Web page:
CHARLESTON, W.Va. – The American Civil Liberties Union of West Virginia (ACLU-WV) filed a pair of legal actions in state and federal courts today against the West Virginia Senate, the West Virginia Division of Protective Services (the Capitol Police) and four officials employed by the Senate and the Capitol Police for violating an individual’s legal rights to record government officials in public government proceedings.
Officials barred members of the public from recording debate on HB 302 and threatened ACLU-WV client Morgan Walton with arrest because she attempted to record the proceedings. In doing so, officials violated her First Amendment rights, as well as the West Virginia Open Governmental Proceedings Act, a “sunshine law” designed to ensure government transparency, ACLU-WV staff attorney Nick Ward said.
“The Constitution, court rulings and state law are all quite clear: members of the public have every right to record public officials during public proceedings,” Ward said.
“Sunshine laws lie at the very heart of our democracy,” he continued. “Without transparency, government cannot be held accountable by the people it serves. That’s why we’re also asking a court to remind politicians at the state Capitol of their responsibility to uphold and protect transparency laws.”
The federal court action, which names Senate President Craig Blair, Assistant Sergeant-At-Arms Grover Miller, West Virginia Protective Services Director Kevin Foreman, and Capitol Police Officer Van Armstrong as defendants in their official capacities, deals with the violation of Walton’s free speech rights as guaranteed under the federal Constitution. The Open Meetings Act violations are governed by state law and a separate action naming the West Virginia Senate and the West Virginia Division of Protective Services as defendants was filed in Kanawha Circuit Court.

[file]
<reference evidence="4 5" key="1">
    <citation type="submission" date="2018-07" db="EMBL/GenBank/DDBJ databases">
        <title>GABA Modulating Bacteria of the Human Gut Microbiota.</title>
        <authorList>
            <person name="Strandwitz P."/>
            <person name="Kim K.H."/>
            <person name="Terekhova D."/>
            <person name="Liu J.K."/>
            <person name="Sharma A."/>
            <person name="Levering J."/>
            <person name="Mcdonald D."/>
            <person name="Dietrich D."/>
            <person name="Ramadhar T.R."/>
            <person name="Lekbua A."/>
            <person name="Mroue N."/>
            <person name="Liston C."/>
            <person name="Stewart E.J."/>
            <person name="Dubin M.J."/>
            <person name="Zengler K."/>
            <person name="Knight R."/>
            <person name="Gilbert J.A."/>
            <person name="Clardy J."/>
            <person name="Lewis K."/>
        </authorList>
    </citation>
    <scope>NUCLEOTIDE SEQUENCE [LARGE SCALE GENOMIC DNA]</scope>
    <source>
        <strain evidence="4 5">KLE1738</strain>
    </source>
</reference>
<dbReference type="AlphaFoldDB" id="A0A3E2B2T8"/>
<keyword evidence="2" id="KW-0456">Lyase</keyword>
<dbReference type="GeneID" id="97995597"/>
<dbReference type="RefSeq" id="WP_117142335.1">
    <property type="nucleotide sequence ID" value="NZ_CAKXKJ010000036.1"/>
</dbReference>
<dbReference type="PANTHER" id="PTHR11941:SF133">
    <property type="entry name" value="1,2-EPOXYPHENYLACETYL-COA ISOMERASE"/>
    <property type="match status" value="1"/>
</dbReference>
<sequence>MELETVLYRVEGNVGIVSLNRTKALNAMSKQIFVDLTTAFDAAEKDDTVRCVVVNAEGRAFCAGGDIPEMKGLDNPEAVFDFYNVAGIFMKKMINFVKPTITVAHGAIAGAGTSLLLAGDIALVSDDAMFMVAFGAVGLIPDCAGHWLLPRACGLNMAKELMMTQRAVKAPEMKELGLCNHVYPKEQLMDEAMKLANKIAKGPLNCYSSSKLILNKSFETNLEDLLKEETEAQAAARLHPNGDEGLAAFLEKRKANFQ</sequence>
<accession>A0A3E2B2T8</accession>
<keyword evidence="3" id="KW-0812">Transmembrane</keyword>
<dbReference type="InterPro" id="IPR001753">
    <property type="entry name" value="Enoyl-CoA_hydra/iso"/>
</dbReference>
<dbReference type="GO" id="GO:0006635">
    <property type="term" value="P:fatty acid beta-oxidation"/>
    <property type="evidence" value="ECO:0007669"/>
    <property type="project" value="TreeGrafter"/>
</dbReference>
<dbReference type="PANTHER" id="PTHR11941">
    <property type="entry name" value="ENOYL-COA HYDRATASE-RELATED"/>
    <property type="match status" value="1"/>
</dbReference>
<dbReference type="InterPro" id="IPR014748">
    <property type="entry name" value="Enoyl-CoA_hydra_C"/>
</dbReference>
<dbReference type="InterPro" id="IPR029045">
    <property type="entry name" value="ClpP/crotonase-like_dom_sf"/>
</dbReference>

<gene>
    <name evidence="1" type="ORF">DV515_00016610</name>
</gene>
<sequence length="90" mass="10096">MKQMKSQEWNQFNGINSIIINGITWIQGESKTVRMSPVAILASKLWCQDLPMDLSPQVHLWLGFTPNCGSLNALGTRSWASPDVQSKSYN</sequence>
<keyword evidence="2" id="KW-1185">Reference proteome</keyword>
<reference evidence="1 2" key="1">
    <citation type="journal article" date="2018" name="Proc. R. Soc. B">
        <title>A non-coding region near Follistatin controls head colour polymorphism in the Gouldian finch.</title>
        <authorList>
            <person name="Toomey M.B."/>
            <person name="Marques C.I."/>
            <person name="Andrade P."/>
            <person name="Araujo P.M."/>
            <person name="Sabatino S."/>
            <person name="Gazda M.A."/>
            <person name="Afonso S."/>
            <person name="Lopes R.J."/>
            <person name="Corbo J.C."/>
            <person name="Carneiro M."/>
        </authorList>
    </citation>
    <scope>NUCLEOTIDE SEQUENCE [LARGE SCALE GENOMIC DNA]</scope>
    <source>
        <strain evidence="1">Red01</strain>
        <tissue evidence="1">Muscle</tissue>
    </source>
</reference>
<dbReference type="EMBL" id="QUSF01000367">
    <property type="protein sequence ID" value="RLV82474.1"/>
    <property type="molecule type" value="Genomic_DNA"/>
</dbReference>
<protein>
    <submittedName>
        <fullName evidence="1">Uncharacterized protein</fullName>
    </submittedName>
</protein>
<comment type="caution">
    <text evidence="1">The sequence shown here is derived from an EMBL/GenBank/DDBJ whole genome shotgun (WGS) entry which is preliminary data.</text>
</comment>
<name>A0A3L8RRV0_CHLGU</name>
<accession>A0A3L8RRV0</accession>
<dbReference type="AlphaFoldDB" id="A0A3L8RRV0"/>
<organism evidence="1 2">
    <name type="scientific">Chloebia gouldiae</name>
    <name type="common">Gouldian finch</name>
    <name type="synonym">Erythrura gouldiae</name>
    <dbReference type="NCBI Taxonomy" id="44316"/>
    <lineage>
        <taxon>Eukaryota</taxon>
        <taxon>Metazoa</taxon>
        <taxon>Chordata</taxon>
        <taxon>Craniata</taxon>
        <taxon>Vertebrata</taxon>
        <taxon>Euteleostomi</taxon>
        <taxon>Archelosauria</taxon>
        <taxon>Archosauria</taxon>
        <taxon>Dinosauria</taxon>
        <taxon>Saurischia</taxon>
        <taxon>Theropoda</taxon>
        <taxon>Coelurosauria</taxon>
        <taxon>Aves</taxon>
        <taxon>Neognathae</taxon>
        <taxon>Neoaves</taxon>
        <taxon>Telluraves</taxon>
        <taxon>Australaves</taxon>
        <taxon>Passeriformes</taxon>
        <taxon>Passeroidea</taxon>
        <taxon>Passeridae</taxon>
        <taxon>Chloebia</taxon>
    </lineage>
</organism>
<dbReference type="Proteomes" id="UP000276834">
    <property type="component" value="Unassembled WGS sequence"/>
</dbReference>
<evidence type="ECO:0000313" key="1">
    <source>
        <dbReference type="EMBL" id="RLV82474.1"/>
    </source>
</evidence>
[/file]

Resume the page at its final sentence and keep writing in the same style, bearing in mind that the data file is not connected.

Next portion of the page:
The lawsuits were filed on behalf of Walton, who traveled to the state Capitol on July 29 to hear debate during the Legislature’s special session. Walton was permitted to film debate on the governor’s proposed tax bill, but authorities intervened almost immediately after she began peacefully filming debate on HB 302. Walton correctly insisted she was within her rights to record the debate in a non-disruptive manner. Armstrong laughed at her and threatened to arrest her if she did not leave the gallery.
A 2019 advisory opinion from the West Virginia Ethics Commission’s Committee on Open Governmental Meetings demonstrates that Walton’s right to film is protected under the statute, Ward said.
That committee, which is charged with providing interpretations of the Act, considered a proposed ordinance in 2019 from the city of Winfield that would have prohibited private citizens from filming public council meetings. The committee found the ordinance would violate state law, noting that “the use of recording equipment does not constitute undue interference under the Act simply because the public is operating it,” and that “the Act expressly precludes the City from claiming that the ordinary use of equipment to film a meeting constitutes undue interference.”
The lawsuits were filed separately Monday afternoon in Kanawha County Circuit Court and the United States District Court for the Southern District of West Virginia.